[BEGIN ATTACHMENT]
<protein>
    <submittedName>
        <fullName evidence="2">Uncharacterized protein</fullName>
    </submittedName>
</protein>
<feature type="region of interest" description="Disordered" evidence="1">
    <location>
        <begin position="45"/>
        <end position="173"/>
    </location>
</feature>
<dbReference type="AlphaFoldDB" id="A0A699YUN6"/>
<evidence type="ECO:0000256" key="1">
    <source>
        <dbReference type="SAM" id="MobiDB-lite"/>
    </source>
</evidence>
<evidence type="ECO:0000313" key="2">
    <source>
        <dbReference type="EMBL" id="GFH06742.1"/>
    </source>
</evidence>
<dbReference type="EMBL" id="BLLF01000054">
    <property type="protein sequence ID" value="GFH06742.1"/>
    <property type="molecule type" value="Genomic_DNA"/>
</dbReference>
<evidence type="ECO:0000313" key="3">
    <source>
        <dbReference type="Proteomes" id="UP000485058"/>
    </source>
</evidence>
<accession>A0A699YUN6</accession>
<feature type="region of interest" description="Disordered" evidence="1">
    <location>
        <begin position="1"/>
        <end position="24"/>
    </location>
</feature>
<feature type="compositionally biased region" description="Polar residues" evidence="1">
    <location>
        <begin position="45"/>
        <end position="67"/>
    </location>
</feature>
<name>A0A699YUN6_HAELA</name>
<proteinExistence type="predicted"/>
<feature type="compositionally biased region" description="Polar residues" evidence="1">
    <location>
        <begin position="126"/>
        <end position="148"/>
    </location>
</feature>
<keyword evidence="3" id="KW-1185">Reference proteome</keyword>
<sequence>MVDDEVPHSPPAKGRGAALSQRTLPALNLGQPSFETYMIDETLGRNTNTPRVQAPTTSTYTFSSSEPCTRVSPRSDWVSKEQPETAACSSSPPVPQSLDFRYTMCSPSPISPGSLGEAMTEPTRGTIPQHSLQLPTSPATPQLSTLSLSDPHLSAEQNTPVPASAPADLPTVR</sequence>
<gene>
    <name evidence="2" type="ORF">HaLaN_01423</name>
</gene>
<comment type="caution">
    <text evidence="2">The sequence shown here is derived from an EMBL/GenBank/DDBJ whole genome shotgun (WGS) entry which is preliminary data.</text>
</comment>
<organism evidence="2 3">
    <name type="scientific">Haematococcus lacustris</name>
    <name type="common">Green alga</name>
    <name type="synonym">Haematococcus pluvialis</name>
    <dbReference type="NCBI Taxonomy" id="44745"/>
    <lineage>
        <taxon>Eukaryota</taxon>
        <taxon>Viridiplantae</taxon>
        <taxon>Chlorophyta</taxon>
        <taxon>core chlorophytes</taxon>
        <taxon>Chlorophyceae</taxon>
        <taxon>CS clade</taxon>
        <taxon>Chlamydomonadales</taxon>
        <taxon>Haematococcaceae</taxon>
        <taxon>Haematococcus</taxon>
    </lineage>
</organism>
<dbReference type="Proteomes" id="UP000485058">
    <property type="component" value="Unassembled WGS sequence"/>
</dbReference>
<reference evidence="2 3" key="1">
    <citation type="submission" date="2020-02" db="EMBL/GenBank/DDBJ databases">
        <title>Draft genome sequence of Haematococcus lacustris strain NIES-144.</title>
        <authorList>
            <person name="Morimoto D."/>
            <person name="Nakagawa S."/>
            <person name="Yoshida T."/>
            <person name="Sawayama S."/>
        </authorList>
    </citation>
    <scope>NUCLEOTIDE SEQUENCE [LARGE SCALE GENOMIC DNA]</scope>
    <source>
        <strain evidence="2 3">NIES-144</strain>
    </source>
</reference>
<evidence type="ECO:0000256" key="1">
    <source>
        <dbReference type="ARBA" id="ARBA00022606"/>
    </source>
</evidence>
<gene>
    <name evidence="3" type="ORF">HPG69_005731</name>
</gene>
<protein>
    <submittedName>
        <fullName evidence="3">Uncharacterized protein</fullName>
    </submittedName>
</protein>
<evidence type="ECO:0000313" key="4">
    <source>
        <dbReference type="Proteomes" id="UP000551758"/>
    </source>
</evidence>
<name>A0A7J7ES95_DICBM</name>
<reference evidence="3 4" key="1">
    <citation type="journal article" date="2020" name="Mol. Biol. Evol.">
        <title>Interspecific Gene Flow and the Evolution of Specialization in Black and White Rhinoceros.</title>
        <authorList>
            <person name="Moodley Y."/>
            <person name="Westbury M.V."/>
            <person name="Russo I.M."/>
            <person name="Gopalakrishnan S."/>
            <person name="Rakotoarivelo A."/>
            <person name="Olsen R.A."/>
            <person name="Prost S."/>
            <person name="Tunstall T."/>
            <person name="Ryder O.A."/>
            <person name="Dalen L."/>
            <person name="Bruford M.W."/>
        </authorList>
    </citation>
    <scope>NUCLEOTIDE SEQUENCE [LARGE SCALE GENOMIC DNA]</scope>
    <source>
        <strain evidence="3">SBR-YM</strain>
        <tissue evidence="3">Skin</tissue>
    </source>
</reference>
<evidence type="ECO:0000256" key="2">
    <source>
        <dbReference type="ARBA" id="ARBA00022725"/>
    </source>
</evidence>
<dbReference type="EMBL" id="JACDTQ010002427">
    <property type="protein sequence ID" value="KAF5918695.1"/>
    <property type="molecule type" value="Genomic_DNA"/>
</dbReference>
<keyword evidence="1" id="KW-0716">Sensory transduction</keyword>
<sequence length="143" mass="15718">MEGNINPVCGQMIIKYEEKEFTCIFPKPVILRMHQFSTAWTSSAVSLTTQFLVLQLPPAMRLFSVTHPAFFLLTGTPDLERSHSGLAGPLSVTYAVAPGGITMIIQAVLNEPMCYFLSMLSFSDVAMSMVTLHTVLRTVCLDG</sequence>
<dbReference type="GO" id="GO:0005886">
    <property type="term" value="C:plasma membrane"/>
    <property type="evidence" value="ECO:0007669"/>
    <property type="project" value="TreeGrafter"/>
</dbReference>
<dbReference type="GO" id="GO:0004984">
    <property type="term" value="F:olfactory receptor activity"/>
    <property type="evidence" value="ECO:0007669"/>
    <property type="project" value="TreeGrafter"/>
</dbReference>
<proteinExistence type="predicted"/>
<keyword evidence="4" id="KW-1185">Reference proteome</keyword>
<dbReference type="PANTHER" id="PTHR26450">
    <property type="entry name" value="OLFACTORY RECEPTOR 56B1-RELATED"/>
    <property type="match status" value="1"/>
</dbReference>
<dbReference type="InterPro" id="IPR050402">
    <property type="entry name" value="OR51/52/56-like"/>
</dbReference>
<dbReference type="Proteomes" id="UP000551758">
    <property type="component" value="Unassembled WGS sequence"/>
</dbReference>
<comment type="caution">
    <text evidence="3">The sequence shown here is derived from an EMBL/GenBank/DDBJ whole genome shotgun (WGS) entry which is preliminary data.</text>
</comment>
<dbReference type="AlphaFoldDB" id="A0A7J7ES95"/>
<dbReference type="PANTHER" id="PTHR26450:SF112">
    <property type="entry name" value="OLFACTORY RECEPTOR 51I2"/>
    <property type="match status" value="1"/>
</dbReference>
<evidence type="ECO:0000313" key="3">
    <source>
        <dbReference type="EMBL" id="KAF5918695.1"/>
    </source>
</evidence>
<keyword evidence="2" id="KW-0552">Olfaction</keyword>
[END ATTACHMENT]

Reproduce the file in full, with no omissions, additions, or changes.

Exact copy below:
<protein>
    <submittedName>
        <fullName evidence="2">Uncharacterized protein</fullName>
    </submittedName>
</protein>
<feature type="region of interest" description="Disordered" evidence="1">
    <location>
        <begin position="45"/>
        <end position="173"/>
    </location>
</feature>
<dbReference type="AlphaFoldDB" id="A0A699YUN6"/>
<evidence type="ECO:0000256" key="1">
    <source>
        <dbReference type="SAM" id="MobiDB-lite"/>
    </source>
</evidence>
<evidence type="ECO:0000313" key="2">
    <source>
        <dbReference type="EMBL" id="GFH06742.1"/>
    </source>
</evidence>
<dbReference type="EMBL" id="BLLF01000054">
    <property type="protein sequence ID" value="GFH06742.1"/>
    <property type="molecule type" value="Genomic_DNA"/>
</dbReference>
<evidence type="ECO:0000313" key="3">
    <source>
        <dbReference type="Proteomes" id="UP000485058"/>
    </source>
</evidence>
<accession>A0A699YUN6</accession>
<feature type="region of interest" description="Disordered" evidence="1">
    <location>
        <begin position="1"/>
        <end position="24"/>
    </location>
</feature>
<feature type="compositionally biased region" description="Polar residues" evidence="1">
    <location>
        <begin position="45"/>
        <end position="67"/>
    </location>
</feature>
<name>A0A699YUN6_HAELA</name>
<proteinExistence type="predicted"/>
<feature type="compositionally biased region" description="Polar residues" evidence="1">
    <location>
        <begin position="126"/>
        <end position="148"/>
    </location>
</feature>
<keyword evidence="3" id="KW-1185">Reference proteome</keyword>
<sequence>MVDDEVPHSPPAKGRGAALSQRTLPALNLGQPSFETYMIDETLGRNTNTPRVQAPTTSTYTFSSSEPCTRVSPRSDWVSKEQPETAACSSSPPVPQSLDFRYTMCSPSPISPGSLGEAMTEPTRGTIPQHSLQLPTSPATPQLSTLSLSDPHLSAEQNTPVPASAPADLPTVR</sequence>
<gene>
    <name evidence="2" type="ORF">HaLaN_01423</name>
</gene>
<comment type="caution">
    <text evidence="2">The sequence shown here is derived from an EMBL/GenBank/DDBJ whole genome shotgun (WGS) entry which is preliminary data.</text>
</comment>
<organism evidence="2 3">
    <name type="scientific">Haematococcus lacustris</name>
    <name type="common">Green alga</name>
    <name type="synonym">Haematococcus pluvialis</name>
    <dbReference type="NCBI Taxonomy" id="44745"/>
    <lineage>
        <taxon>Eukaryota</taxon>
        <taxon>Viridiplantae</taxon>
        <taxon>Chlorophyta</taxon>
        <taxon>core chlorophytes</taxon>
        <taxon>Chlorophyceae</taxon>
        <taxon>CS clade</taxon>
        <taxon>Chlamydomonadales</taxon>
        <taxon>Haematococcaceae</taxon>
        <taxon>Haematococcus</taxon>
    </lineage>
</organism>
<dbReference type="Proteomes" id="UP000485058">
    <property type="component" value="Unassembled WGS sequence"/>
</dbReference>
<reference evidence="2 3" key="1">
    <citation type="submission" date="2020-02" db="EMBL/GenBank/DDBJ databases">
        <title>Draft genome sequence of Haematococcus lacustris strain NIES-144.</title>
        <authorList>
            <person name="Morimoto D."/>
            <person name="Nakagawa S."/>
            <person name="Yoshida T."/>
            <person name="Sawayama S."/>
        </authorList>
    </citation>
    <scope>NUCLEOTIDE SEQUENCE [LARGE SCALE GENOMIC DNA]</scope>
    <source>
        <strain evidence="2 3">NIES-144</strain>
    </source>
</reference>
<evidence type="ECO:0000256" key="1">
    <source>
        <dbReference type="ARBA" id="ARBA00022606"/>
    </source>
</evidence>
<gene>
    <name evidence="3" type="ORF">HPG69_005731</name>
</gene>
<protein>
    <submittedName>
        <fullName evidence="3">Uncharacterized protein</fullName>
    </submittedName>
</protein>
<evidence type="ECO:0000313" key="4">
    <source>
        <dbReference type="Proteomes" id="UP000551758"/>
    </source>
</evidence>
<name>A0A7J7ES95_DICBM</name>
<reference evidence="3 4" key="1">
    <citation type="journal article" date="2020" name="Mol. Biol. Evol.">
        <title>Interspecific Gene Flow and the Evolution of Specialization in Black and White Rhinoceros.</title>
        <authorList>
            <person name="Moodley Y."/>
            <person name="Westbury M.V."/>
            <person name="Russo I.M."/>
            <person name="Gopalakrishnan S."/>
            <person name="Rakotoarivelo A."/>
            <person name="Olsen R.A."/>
            <person name="Prost S."/>
            <person name="Tunstall T."/>
            <person name="Ryder O.A."/>
            <person name="Dalen L."/>
            <person name="Bruford M.W."/>
        </authorList>
    </citation>
    <scope>NUCLEOTIDE SEQUENCE [LARGE SCALE GENOMIC DNA]</scope>
    <source>
        <strain evidence="3">SBR-YM</strain>
        <tissue evidence="3">Skin</tissue>
    </source>
</reference>
<evidence type="ECO:0000256" key="2">
    <source>
        <dbReference type="ARBA" id="ARBA00022725"/>
    </source>
</evidence>
<dbReference type="EMBL" id="JACDTQ010002427">
    <property type="protein sequence ID" value="KAF5918695.1"/>
    <property type="molecule type" value="Genomic_DNA"/>
</dbReference>
<keyword evidence="1" id="KW-0716">Sensory transduction</keyword>
<sequence length="143" mass="15718">MEGNINPVCGQMIIKYEEKEFTCIFPKPVILRMHQFSTAWTSSAVSLTTQFLVLQLPPAMRLFSVTHPAFFLLTGTPDLERSHSGLAGPLSVTYAVAPGGITMIIQAVLNEPMCYFLSMLSFSDVAMSMVTLHTVLRTVCLDG</sequence>
<dbReference type="GO" id="GO:0005886">
    <property type="term" value="C:plasma membrane"/>
    <property type="evidence" value="ECO:0007669"/>
    <property type="project" value="TreeGrafter"/>
</dbReference>
<dbReference type="GO" id="GO:0004984">
    <property type="term" value="F:olfactory receptor activity"/>
    <property type="evidence" value="ECO:0007669"/>
    <property type="project" value="TreeGrafter"/>
</dbReference>
<proteinExistence type="predicted"/>
<keyword evidence="4" id="KW-1185">Reference proteome</keyword>
<dbReference type="PANTHER" id="PTHR26450">
    <property type="entry name" value="OLFACTORY RECEPTOR 56B1-RELATED"/>
    <property type="match status" value="1"/>
</dbReference>
<dbReference type="InterPro" id="IPR050402">
    <property type="entry name" value="OR51/52/56-like"/>
</dbReference>
<dbReference type="Proteomes" id="UP000551758">
    <property type="component" value="Unassembled WGS sequence"/>
</dbReference>
<comment type="caution">
    <text evidence="3">The sequence shown here is derived from an EMBL/GenBank/DDBJ whole genome shotgun (WGS) entry which is preliminary data.</text>
</comment>
<dbReference type="AlphaFoldDB" id="A0A7J7ES95"/>
<dbReference type="PANTHER" id="PTHR26450:SF112">
    <property type="entry name" value="OLFACTORY RECEPTOR 51I2"/>
    <property type="match status" value="1"/>
</dbReference>
<evidence type="ECO:0000313" key="3">
    <source>
        <dbReference type="EMBL" id="KAF5918695.1"/>
    </source>
</evidence>
<keyword evidence="2" id="KW-0552">Olfaction</keyword>